Focus on Generic Skills
The best approach toward a career-change resume is a functional resume rather than a traditional resume. A functional resume lists job function or job area irrespective of the organization, title, or designation, whereas a traditional resume lists the companies worked in chronological order.
Increased competitiveness and the challenges of globalization have changed traditional notions of work, and companies now prefer multitasking as opposed to a fixed job description that places importance on title and designation.
A career-change resume needs to capitalize on this trend by focusing on generic skills and accomplishments suited for any job rather than placing stress on unrelated accomplishments or functional skills of the previous job. Examples of such generic skills include the ability to multi-task, proficiency in computers, negotiation and communication skills, supervisory skills, people management skills, and similar acquired skill sets. Such skills are easily transferable irrespective of the profession.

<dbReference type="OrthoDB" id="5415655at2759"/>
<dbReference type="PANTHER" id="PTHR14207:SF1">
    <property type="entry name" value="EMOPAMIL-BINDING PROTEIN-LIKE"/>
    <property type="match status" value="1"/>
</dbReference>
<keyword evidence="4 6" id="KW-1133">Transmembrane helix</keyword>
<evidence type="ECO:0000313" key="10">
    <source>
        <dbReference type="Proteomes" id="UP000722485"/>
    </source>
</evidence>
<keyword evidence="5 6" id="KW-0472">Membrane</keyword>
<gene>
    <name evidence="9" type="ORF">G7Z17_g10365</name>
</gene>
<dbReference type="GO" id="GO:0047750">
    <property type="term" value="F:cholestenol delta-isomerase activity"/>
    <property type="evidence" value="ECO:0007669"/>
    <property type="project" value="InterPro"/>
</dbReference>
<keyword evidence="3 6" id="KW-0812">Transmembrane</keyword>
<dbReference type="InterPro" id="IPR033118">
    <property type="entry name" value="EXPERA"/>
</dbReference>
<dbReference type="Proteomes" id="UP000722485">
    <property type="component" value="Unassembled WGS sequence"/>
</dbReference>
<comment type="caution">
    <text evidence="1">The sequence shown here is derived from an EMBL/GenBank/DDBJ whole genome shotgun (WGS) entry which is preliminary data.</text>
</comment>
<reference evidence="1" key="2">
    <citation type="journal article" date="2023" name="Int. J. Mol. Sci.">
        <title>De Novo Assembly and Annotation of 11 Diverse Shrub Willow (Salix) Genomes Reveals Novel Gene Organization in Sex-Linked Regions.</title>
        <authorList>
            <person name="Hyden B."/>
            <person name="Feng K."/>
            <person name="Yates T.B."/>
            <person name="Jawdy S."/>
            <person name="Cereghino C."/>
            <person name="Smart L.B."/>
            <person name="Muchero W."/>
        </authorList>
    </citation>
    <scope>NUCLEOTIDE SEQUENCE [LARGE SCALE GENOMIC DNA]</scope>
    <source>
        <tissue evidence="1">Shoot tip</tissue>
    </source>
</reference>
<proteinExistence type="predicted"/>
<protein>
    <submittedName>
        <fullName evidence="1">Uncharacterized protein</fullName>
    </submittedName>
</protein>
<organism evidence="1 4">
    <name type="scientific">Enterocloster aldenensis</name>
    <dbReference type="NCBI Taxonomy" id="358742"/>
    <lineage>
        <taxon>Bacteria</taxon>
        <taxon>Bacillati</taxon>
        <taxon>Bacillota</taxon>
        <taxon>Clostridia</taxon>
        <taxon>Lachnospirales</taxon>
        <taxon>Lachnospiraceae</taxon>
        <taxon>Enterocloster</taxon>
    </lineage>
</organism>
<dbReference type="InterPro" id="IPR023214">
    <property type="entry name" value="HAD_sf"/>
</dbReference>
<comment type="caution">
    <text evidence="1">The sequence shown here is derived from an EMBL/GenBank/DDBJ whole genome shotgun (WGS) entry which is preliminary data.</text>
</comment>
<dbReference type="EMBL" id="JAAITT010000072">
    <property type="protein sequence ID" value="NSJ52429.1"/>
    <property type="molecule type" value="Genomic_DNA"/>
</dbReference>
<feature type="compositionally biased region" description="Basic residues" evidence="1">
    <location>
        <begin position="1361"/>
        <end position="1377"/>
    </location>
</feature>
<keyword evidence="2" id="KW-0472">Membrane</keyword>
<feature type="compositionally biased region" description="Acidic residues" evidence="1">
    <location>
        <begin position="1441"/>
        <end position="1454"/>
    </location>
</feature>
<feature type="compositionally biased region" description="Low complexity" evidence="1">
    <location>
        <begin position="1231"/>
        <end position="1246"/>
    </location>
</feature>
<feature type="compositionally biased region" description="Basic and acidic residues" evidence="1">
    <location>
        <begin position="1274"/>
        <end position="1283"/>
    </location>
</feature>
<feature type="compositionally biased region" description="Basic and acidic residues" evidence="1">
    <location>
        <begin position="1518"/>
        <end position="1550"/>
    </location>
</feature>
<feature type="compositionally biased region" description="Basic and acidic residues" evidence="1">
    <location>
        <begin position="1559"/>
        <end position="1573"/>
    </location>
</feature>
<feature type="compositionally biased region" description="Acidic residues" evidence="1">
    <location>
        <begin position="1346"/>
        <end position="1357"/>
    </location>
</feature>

Including extracurricular activities such as accomplishments in sports, community service, and relevant hobbies is normally not required in a resume, but they are a good idea on a career-change resume that might otherwise look thin. Such inclusion should, however, highlight the candidate’s well-rounded personality.